In addition to consulting Native experts on climate resiliency, it can be even more effective to protect (and restore) their land rights, particularly in forests. While the media tends to focus on the latest technological solutions, forest ecosystems have been quietly sequestering and storing large quantities of carbon from the atmosphere for millions of years, naturally regulating our climate. In Canada’s boreal forest, for example, which holds approximately 12 percent of the earth’s carbon stores and removes the carbon dioxide equivalent of 24 million vehicles annually, Indigenous peoples have been the best caretakers and advocates for these habitats. Similarly, in Brazil, Indigenous community forests had less than 1% deforestation between 2000 and 2012, while outside areas saw around 7% deforestation and had 27 times more carbon emissions. The same study also showed that Indigenous peoples could effectively implement forest recovery initiatives that continue to improve the carbon storage capacity of these forests. Recognizing Indigenous rights to govern their land is not only a human rights necessity and a way to safeguard their way of life; it is also a critically effective climate resilience strategy.

But it’s not just about fishery rehabilitation, controlled burns, and protecting forests. Turning to Indigenous knowledge for climate solutions requires more than a shift in our behavior; it requires changing our perspective of how humans fit into the natural world. Western scientists and engineers have long focused on ways to control nature, rooted in our society’s view of humans as separate and above it. We cannot adequately protect something we don’t even see ourselves as a part of. The arrogance that led to things like dams, fire suppression, and deforestation – the demand for nature to do and give us what we want without consequence – is what has caused and worsened today’s problems. These problems, then, cannot be solved by continuing to force nature to do our bidding. Climate resilience, as shown through tribal practices, is about helping and, somewhat less, allowing nature to repair and heal itself. While Western science can help complement Indigenous Knowledge in developing and implementing solutions, the direction must be restoring the natural order, not creating a new one.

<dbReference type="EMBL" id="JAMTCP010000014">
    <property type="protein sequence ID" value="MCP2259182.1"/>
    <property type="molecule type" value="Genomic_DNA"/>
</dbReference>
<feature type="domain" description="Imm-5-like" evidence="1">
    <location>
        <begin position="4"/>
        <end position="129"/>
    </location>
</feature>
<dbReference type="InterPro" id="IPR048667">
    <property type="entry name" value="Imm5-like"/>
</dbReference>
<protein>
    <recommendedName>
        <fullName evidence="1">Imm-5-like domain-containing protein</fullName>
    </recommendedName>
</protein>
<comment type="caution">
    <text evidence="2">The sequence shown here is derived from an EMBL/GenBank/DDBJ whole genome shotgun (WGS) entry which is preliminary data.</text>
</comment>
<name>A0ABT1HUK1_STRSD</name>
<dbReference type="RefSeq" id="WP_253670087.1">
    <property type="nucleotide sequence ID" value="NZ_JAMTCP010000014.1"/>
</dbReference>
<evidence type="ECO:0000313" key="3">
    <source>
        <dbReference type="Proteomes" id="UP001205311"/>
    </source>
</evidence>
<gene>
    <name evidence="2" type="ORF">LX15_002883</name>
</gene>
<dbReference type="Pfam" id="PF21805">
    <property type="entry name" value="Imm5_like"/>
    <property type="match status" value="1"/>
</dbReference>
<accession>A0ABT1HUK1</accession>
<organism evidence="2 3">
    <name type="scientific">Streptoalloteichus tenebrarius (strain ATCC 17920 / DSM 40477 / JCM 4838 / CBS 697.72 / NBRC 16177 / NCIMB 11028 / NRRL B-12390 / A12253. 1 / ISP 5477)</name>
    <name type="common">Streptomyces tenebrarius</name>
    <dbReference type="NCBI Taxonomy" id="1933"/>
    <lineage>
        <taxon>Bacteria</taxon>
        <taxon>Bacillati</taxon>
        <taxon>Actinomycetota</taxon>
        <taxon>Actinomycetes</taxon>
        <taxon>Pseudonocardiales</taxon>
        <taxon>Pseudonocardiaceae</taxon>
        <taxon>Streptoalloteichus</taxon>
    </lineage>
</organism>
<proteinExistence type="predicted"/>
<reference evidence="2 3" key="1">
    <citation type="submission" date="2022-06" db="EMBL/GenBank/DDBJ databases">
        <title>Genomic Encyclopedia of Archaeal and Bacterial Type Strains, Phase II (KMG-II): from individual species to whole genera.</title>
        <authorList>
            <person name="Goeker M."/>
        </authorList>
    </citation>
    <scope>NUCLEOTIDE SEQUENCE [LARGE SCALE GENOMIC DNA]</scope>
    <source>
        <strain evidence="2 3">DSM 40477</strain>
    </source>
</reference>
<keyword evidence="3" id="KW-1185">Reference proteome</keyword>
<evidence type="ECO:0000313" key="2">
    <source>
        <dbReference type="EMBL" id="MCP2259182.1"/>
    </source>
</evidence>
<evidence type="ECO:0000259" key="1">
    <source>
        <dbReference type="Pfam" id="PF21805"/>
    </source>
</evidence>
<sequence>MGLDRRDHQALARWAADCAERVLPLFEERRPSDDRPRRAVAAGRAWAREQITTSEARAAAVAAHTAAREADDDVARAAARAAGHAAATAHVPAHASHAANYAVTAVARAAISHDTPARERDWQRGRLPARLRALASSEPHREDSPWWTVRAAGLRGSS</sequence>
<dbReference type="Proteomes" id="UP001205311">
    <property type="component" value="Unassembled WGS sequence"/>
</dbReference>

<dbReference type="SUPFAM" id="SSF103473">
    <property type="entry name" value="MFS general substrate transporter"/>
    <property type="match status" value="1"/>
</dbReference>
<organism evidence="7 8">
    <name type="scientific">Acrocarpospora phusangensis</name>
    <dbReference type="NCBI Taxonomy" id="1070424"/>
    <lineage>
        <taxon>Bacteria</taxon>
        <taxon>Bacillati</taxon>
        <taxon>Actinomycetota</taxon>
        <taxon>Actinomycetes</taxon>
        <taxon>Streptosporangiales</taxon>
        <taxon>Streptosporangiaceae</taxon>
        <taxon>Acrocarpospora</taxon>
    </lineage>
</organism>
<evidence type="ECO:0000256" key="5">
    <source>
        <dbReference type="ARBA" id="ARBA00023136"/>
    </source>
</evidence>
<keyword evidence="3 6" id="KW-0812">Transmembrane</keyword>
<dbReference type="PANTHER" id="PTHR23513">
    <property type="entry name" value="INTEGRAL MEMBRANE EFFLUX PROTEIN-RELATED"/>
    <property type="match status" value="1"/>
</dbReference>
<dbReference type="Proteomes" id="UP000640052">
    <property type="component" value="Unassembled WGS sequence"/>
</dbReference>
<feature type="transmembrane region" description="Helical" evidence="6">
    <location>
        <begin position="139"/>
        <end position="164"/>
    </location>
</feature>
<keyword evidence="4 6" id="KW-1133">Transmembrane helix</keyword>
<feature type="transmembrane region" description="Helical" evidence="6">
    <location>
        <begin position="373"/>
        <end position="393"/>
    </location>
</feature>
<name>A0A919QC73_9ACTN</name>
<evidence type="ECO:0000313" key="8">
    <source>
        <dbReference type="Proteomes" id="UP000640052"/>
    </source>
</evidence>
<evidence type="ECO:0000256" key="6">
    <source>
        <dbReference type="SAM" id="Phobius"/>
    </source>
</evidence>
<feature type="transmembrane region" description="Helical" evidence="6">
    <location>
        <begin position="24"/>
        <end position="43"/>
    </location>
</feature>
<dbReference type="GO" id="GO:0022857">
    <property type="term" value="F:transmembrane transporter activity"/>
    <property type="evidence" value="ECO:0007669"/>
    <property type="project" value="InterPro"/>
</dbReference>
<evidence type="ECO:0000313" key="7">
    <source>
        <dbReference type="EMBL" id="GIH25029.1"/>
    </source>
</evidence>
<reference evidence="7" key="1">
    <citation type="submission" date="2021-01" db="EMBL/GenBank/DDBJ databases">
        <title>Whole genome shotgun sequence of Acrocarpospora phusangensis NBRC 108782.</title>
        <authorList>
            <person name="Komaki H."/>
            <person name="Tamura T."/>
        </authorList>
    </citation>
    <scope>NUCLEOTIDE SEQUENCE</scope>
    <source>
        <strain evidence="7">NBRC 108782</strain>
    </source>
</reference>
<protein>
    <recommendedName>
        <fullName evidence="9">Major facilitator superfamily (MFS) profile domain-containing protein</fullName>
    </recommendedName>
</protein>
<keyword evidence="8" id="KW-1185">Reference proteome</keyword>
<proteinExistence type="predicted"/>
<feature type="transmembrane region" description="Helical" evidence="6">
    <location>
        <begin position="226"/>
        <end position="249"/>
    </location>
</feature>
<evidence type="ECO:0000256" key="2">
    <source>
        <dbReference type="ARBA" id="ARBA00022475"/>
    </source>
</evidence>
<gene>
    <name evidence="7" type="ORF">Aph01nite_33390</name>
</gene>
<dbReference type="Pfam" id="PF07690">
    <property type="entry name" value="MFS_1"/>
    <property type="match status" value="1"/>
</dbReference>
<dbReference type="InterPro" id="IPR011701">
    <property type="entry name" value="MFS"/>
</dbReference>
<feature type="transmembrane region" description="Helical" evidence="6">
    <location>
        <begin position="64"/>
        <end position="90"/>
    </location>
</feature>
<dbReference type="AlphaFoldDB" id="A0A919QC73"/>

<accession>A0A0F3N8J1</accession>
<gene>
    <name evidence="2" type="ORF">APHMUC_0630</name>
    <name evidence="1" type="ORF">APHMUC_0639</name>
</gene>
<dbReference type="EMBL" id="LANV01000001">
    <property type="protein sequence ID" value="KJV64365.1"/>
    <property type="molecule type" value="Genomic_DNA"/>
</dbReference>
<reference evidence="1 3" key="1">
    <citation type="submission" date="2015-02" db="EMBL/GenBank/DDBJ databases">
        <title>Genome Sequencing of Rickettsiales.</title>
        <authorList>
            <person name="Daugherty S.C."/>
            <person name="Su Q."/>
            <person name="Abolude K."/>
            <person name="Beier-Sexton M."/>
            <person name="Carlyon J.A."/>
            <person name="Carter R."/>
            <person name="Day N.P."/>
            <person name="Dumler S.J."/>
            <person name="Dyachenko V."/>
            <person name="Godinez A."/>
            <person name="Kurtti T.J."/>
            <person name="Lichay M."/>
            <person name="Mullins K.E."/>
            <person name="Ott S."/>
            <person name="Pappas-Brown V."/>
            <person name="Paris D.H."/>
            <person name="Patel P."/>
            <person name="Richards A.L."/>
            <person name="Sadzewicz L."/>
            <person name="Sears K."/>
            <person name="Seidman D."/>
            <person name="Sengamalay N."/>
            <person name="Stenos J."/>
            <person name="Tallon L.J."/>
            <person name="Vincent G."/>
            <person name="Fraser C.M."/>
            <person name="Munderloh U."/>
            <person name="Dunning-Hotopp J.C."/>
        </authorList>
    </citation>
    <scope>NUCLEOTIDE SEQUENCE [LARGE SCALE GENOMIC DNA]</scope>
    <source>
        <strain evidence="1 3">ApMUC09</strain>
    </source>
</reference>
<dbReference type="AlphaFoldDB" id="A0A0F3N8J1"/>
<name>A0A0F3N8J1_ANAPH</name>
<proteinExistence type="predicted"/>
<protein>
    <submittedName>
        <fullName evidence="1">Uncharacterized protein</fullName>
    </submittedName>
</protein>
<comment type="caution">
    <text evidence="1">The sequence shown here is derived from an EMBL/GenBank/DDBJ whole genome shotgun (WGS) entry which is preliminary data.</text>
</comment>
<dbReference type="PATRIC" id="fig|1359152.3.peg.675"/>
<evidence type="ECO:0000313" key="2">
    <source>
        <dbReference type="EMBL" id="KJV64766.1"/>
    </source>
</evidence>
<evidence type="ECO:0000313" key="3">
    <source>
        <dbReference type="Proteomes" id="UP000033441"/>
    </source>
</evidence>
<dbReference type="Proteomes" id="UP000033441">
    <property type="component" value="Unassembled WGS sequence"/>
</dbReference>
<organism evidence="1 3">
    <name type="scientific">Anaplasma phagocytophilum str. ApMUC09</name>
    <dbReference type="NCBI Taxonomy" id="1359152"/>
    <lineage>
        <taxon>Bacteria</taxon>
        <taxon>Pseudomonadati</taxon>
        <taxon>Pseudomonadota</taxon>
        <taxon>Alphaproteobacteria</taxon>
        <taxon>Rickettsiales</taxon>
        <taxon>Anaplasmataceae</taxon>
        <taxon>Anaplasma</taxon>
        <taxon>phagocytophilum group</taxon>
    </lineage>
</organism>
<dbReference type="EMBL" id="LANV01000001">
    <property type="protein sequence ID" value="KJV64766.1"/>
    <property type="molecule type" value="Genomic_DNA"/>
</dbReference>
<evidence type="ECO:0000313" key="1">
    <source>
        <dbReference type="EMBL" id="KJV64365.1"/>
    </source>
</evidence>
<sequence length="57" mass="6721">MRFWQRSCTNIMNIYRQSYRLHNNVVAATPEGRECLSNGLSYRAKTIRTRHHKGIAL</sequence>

This idea needs to be understood to approach climate resilience properly, and it may be the hardest to learn because it means that humans are not the cure-all, despite how we may want to be. Climate change solutions are not all about manufacturing complicated technologies that will create more problems. It means we’ll not forcefully design our way out of it.

Instead, we now need the humility to step back and allow Indigenous people to lead with what they’ve known for millennia: that it is about having respect, gratitude, reciprocity, and a sense of being part of the living environment. All the rest naturally follows.

Writer: Alyssa Yu (she/her), EIT
Alyssa Yu is an environmental engineer in Los Angeles, where her field practice focuses on planning, designing, and constructing green stormwater infrastructure. She received her undergraduate degree in Civil and Environmental Engineering from UC Berkeley, where she and her friends also started an environmental justice student organization called Socially Engaged Engineers (SEE), with a mission to start conversations among students and professionals about the deep-rooted interconnectedness of engineering with sociopolitical issues. Alyssa is most passionate about implementing natural water treatment systems and other ways to make clean water accessible through smarter, sustainable, and more equitable practices.

Editor: A’lycia Headley (she/her)
A’lycia Headley is a Florida International University graduate with a degree in Liberal Arts and Sciences, with a focus in Law Business and Society, with a Minor in Business. During undergrad, she worked with local city officials to aid in developing homeless transition programs; her research areas emphasized governance, community collations, and sustainability. She is passionate about an equitable and sustainable community.